25 Nov

What Employers Need to Know About Parental Leave in South Africa

parental leave


South Africa’s progressive labour legislation will be heading into a new dawn when the President signs into law the amended Basic Conditions of Employment Act (BCEA), which contains fundamental changes in terms of Parental, Adoptive and Commissioning Parent Leave (collectively referred to as Parental Leave). Employers and employees will need some time to adjust to and acquaint themselves fully with these pioneering changes.

The anticipated date for the President to sign the Proclamation was 4 November 2019. This date was dependent on the comments that the Department of Labour may receive on the Draft Regulations to the Unemployment Insurance Fund Act. These draft regulations deal with the process and manner in which UIF benefits can be claimed during the period of Parental Leave.

Some of the practical concerns for employers are the following:

  1. Parental Leave will be granted on an unpaid basis for the full duration of the leave taken and during which the employee can claim from the Unemployed Insurance Fund (UIF);
  2. The existing provisions of the BCEA pertaining to Family Responsibility Leave will still apply when an employee’s child is sick or in the event of the death of a certain category of family members;
  3. The application for Parental Leave will not reduce and/or be subtracted from an employee’s Family Responsibility Leave entitlement;
  4. Family Responsibility Leave will be paid by the employer, as opposed to Parental Leave which will be compensated through the UIF leave benefits;
  5. Employers should create and/or determine a period during which and process whereby an employee must notify the employer in writing of when he or she elects to commence Parental Leave;
  6. Employers would need to amend their current leave forms to reflect Parental Leave;
  7. Parental Leave is granted for a period of 10 consecutive days, whereas Adoptive and Commissioning Parent Leave is granted for a period of 10 consecutive weeks;
  8. An employer may not discipline and/or victimise an employee for applying for Parental Leave, either prior to the Parental Leave commencing or when the employee resumes their duties and responsibilities.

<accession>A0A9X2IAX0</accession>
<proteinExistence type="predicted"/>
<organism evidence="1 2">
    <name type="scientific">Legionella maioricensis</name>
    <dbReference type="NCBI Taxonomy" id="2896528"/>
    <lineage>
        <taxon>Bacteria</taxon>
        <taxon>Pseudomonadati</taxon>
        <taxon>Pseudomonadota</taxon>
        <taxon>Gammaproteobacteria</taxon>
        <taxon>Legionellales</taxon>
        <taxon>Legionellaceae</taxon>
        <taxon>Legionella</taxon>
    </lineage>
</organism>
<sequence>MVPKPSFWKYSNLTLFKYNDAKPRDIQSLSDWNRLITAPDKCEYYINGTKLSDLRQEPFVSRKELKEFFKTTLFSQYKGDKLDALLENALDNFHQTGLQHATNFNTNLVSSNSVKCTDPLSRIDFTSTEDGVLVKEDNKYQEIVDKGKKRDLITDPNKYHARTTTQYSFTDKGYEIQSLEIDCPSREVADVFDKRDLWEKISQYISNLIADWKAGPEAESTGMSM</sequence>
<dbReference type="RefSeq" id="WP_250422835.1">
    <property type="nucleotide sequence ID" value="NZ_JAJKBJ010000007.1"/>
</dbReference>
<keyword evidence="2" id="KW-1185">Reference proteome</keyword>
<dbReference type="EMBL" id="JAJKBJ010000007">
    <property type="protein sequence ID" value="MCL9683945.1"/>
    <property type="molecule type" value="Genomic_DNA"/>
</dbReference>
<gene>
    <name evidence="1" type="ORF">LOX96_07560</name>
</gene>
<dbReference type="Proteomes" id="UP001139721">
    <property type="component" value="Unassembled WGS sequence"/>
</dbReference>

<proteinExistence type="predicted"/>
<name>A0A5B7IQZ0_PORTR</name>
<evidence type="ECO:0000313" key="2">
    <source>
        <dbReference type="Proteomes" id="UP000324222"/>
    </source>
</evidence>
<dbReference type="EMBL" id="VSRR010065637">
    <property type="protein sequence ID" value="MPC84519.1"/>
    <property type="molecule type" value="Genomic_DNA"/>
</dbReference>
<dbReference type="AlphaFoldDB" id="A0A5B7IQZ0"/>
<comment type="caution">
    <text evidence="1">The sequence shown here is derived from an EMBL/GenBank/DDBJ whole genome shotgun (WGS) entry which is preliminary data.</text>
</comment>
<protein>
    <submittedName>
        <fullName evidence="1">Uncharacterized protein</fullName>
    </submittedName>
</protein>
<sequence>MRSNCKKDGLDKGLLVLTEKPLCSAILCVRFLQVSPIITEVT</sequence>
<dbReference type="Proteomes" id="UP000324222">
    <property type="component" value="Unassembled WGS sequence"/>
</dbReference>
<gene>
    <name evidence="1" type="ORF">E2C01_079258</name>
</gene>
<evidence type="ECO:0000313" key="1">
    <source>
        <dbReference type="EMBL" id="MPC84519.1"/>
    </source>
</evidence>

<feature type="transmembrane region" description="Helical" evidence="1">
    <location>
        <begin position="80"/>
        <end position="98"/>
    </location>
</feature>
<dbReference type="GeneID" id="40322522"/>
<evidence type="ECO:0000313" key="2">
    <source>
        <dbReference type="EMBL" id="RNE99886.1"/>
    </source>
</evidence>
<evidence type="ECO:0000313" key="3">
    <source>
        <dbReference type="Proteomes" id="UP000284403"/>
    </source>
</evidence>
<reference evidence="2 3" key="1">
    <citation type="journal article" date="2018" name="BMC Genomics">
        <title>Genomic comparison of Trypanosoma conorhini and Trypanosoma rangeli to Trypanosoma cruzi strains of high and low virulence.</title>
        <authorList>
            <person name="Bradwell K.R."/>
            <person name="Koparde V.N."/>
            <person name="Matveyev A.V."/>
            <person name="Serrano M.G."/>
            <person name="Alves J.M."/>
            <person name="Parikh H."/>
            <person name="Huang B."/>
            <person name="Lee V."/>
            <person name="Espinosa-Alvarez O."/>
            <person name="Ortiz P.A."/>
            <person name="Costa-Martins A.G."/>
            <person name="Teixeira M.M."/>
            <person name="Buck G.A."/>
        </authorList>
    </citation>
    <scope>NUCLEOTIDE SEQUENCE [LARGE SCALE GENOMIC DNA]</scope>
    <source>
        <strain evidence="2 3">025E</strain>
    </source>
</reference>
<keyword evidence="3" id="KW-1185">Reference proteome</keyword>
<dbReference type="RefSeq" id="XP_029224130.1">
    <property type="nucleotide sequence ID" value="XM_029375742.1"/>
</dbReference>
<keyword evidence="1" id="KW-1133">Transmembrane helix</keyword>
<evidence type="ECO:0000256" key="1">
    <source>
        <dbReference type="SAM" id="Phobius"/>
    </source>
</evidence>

In certain instances, an employer may pay an employee in full or a portion of the employee’s rate of pay during maternity leave. The proportionate payment would generally be the difference between what the employee would have received on a monthly basis under the employee’s UIF claim and the difference in the employee’s monthly rate of pay.

In terms of section 6(1) of the Employment Equity Act (EEA)–

  • no person may unfairly discriminate, directly or indirectly, against an employee, in any employment policy or practice, on one or more grounds, including race, gender, sex, etc.

In light of section 6(1) of the EEA, an employer who has a policy that pays an employee (female employee) her full or partial rate during maternity leave, may have to extend such a policy or practice to include employees who applies for Parental Leave in order to avoid an alleged unfair discrimination claim.

SERR Synergy strives to keep our clients abreast of and advise them on how to interpret the latest amendments to the law. As part of our Labour Pro product and service, we assist employers to update or amend their employment contracts and policy documents in anticipation of the implementation dates of the new amendments to various pieces of Employment Law Legislation. We further assist employers with UIF queries and the various difficulties they may experience during this transitional period. We also try to be reactive to potential unfair discrimination claims and employee grievances that an employer may encounter when the amendments to Parental Leave come into effect.

About the Author: Jared Francis, KZN Labour Manager for SERR Synergy. He holds an LLB degree amongst other qualifications and is an admitted attorney.


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